Eileen Pollack on Sexism—from Physics Departments to Dating

Trained in science, Eileen Pollack has gone on to be a novelist, short story writer, essayist, professor and (former) director of the Helen Zell MFA Program in Creative Writing at the University of Michigan.  

Her latest essay collection, Maybe It’s Me: On Being the Wrong Kind of Woman (Delphinium, $27), pulls together her smart and often fiercely acerbic observations.  She talks to Fiction Editor Yona Zeldis McDonough about why, despite all the strides women have made, everything from science to dating feels like a boys’ club. 

YZM: You were one of the first two women to graduate from Yale with a B.S. in physics; what was that like?  Was there a lot of bias against women?  Did you feel discouraged from pursuing a more advanced degree in science?  Any regrets about not having done that?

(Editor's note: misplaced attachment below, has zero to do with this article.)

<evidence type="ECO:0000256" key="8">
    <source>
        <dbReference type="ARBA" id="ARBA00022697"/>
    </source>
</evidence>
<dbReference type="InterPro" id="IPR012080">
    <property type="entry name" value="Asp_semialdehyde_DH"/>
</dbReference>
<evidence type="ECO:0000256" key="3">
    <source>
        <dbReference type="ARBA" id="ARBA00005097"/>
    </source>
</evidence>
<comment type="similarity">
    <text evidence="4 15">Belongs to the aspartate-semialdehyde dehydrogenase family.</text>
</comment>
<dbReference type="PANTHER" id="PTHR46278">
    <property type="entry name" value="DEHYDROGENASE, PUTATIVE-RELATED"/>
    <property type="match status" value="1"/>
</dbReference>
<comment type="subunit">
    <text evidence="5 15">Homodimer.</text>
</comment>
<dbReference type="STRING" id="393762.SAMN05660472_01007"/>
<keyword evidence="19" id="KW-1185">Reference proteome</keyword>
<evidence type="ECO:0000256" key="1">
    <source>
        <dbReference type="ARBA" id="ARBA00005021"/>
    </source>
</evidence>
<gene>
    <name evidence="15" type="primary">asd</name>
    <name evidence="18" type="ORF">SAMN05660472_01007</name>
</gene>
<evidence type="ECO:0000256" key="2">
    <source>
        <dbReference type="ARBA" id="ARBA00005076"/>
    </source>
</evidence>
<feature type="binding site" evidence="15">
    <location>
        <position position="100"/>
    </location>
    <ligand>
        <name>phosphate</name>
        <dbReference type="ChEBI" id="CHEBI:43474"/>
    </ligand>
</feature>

EP: Funny you should ask! My memoir The Only Woman in the Room was written to answer each and every one of those questions. In 2005, Larry Summers, who was then president of Harvard, asked his faculty why there weren’t more women in the hard sciences. His lunchtime musings–maybe women just didn’t want to work as hard as men or weren’t as gifted in science and math at the very highest end of the spectrum–caused female faculty members to leave the room. I’ve known Larry since high school debate, so I sat down to write him an email explaining why I hadn’t gone on in physics, even though I’d wanted nothing more than to study space and time and relativity. At three in the morning, I had a very, very long email … but I realized I didn’t know the answer to my own question. So I wrote what I call an “investigative memoir” to figure out why I’d left physics. The long answers to all your questions can be found in The Only Woman in the Room; the shorter version ran in The New York Times Magazine.  The very short answer is: Yes, there was bias, but it was subtle enough that I didn’t understand what I was suffering. My professors thought they shouldn’t encourage ANYONE to go on in physics or math, but in fact, they were not-so-subtly encouraging the boys to go on, and not-so-subtly discouraging me (even though I graduated at the very top of my class). And society at large was actively encouraging boys to go on in science and actively discouraging girls. So yes, I have many regrets about not becoming a theoretical physicist.